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Tuesday 5th December 2017 ko 19.45


ROYAL AIR FORCE 2 (Campbell 57 Harbottle 67)


Att c40 at RAF Cosford Outdoor Stadium

If you’re roughly my age you’ll remember RAF Cosford as where the UK Indoor Athletics Championships were held in the 70’s and 80’s. I remember the sound of athletes feet against the wooden boards as they ran around the steeply banked 200 metre circuit. Here Seb Coe set the indoor world record for the 800 metres at 1:46.00 in 1981. You’d like to see that wouldn’t you?

Sadly the stadium is no more, competition from the likes of the National Indoor Arena meant that the arena is now plain Hangar 146 and is used for training engineering students with only a mural a nod to its past.

But on the other side of the road from Albrighton and the M54, the outdoor stadium both remains and retains it’s title. It is a typical forces stadium, and one that evokes Tidworth Oval another must-visit place to watch a game.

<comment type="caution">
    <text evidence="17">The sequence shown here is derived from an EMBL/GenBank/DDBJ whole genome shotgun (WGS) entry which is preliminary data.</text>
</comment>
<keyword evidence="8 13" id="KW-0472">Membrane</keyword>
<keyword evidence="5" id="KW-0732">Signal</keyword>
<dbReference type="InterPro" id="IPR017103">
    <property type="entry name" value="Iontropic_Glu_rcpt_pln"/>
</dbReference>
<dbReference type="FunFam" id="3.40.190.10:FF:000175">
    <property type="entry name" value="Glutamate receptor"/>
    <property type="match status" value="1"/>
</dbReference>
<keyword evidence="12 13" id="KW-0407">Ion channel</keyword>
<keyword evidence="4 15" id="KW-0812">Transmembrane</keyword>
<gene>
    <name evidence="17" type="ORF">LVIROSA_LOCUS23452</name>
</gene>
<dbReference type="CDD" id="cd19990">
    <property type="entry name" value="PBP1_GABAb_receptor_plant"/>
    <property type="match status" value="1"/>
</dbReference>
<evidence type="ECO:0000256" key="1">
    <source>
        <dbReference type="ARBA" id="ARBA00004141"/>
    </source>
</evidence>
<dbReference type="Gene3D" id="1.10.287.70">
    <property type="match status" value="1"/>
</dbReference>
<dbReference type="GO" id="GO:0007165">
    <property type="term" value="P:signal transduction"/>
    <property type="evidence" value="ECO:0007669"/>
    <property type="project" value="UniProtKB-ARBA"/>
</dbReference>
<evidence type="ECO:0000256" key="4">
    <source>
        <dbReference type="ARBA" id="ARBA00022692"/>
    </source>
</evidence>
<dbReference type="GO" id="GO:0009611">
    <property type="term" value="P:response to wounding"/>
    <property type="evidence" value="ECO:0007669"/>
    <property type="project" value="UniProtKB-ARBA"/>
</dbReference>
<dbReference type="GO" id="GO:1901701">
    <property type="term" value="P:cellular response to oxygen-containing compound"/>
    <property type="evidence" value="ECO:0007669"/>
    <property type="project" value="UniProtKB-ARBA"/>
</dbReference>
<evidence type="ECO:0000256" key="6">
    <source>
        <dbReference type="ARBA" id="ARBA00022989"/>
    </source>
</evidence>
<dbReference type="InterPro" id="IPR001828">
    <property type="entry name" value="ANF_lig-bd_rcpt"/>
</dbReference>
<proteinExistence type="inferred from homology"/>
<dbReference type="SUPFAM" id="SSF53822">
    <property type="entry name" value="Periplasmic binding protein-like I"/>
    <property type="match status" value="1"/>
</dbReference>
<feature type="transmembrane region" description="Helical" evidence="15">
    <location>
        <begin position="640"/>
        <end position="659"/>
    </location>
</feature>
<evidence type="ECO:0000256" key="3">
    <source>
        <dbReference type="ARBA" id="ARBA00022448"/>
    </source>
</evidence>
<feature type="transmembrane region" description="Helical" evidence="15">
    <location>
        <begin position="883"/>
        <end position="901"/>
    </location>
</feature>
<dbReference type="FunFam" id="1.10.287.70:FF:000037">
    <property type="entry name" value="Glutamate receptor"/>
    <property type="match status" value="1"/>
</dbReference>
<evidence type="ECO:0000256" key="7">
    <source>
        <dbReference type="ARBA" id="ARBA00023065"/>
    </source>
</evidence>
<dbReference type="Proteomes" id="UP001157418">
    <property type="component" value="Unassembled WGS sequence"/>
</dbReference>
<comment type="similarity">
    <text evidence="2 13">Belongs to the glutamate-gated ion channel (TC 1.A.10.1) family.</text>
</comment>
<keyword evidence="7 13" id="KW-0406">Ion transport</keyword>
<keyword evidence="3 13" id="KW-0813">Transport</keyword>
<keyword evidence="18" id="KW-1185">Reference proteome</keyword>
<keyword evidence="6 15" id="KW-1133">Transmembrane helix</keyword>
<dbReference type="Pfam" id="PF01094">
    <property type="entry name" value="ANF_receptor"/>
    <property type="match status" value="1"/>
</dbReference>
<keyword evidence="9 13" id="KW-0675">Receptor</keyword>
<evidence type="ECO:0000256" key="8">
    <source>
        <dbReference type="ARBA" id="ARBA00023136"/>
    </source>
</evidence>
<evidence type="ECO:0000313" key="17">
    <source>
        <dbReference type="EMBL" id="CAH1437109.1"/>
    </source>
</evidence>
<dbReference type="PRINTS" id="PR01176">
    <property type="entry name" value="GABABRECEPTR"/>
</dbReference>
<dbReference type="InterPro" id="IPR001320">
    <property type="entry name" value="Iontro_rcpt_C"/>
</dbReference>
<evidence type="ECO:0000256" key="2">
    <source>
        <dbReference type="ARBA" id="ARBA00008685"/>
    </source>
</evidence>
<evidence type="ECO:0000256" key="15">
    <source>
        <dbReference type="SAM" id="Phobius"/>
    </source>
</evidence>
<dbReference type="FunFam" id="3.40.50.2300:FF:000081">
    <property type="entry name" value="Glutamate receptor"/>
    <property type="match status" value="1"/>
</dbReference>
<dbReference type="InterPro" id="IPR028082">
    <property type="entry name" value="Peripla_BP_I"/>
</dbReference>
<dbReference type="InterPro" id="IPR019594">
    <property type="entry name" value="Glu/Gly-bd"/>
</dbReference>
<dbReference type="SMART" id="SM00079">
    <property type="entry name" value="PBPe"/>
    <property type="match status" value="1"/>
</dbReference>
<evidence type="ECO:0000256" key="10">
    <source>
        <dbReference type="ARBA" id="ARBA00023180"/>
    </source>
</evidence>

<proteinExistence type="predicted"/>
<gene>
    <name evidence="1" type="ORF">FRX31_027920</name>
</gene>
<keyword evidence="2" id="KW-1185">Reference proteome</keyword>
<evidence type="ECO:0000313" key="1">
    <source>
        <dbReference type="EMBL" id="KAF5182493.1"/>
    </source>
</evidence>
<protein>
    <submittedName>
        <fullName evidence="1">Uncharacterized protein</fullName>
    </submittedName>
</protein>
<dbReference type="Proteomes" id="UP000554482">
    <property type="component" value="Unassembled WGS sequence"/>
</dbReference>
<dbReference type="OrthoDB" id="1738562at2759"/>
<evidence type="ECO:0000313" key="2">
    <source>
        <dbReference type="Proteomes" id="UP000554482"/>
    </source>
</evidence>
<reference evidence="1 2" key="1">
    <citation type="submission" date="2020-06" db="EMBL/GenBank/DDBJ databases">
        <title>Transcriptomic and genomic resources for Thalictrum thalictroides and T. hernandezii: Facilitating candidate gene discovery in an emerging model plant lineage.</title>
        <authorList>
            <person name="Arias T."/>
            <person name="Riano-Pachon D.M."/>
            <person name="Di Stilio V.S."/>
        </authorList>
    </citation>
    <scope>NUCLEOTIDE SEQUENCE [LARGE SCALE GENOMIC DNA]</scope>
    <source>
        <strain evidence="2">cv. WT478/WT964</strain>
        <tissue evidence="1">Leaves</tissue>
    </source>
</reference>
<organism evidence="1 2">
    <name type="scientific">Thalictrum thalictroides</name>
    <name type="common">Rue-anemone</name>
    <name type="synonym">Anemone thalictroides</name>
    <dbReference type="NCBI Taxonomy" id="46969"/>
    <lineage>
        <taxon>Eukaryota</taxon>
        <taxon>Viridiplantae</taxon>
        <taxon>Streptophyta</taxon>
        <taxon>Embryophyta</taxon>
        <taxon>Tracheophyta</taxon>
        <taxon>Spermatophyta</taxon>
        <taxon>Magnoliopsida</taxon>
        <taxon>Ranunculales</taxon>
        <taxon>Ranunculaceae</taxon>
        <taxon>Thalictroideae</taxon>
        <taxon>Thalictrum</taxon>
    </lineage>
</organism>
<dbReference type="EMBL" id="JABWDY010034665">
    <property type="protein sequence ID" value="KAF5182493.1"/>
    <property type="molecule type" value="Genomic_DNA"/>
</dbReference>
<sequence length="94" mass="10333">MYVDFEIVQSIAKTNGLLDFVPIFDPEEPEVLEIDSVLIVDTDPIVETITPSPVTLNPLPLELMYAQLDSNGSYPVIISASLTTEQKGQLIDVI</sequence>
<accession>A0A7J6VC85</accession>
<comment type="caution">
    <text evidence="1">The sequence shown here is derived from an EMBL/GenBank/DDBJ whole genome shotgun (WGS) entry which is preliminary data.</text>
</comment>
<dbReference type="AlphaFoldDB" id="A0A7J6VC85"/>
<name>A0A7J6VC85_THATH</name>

The outdoor stadium lies outside the main base, so there’s no need to worry about taking I.D. or allowing time for security checks along the lines of RAF Benson. It was simple matter of simply aiming for the lights and parking up. The open gate invited you in.

Athletics rules the roost here, but you could watch the game from the track and on a cold night the free tea, coffee and biscuits were greatly appreciated. But why were we there?

This year marks the RAF’s centenary, and to mark the occasion their football team are playing a series of friendlies. This was a precursor to game against the Prison Service on the next Saturday at the same venue.

Halesowen’s view of the fixture was nuanced. They were clearly honoured to be asked to play, but are struggling at the wrong end of the Northern Premier League’s Premier Division. They named a 12-man squad with a mixture of youth and experience and hoped to avoid injuries and give their hosts a good game. They managed both.

You really wouldn’t known it was a friendly either. It was a game of two well-managed sides playing a good competitive match. Two defensive errors settled it, and I suspect Halesowen’s management left knowing a lot more about their fringe players than when they arrived.

I was a little surprised at being one of only two groundhoppers there. I know forces football seems to be off of many groundhoppers’ radars which is shame, and it was a friendly without a programme which didn’t help. Each to their own of course but there was so much to enjoy here.

One final word, the job abbrevation on the “Keep off the grass” signs is a little unfortunate, don’t you think?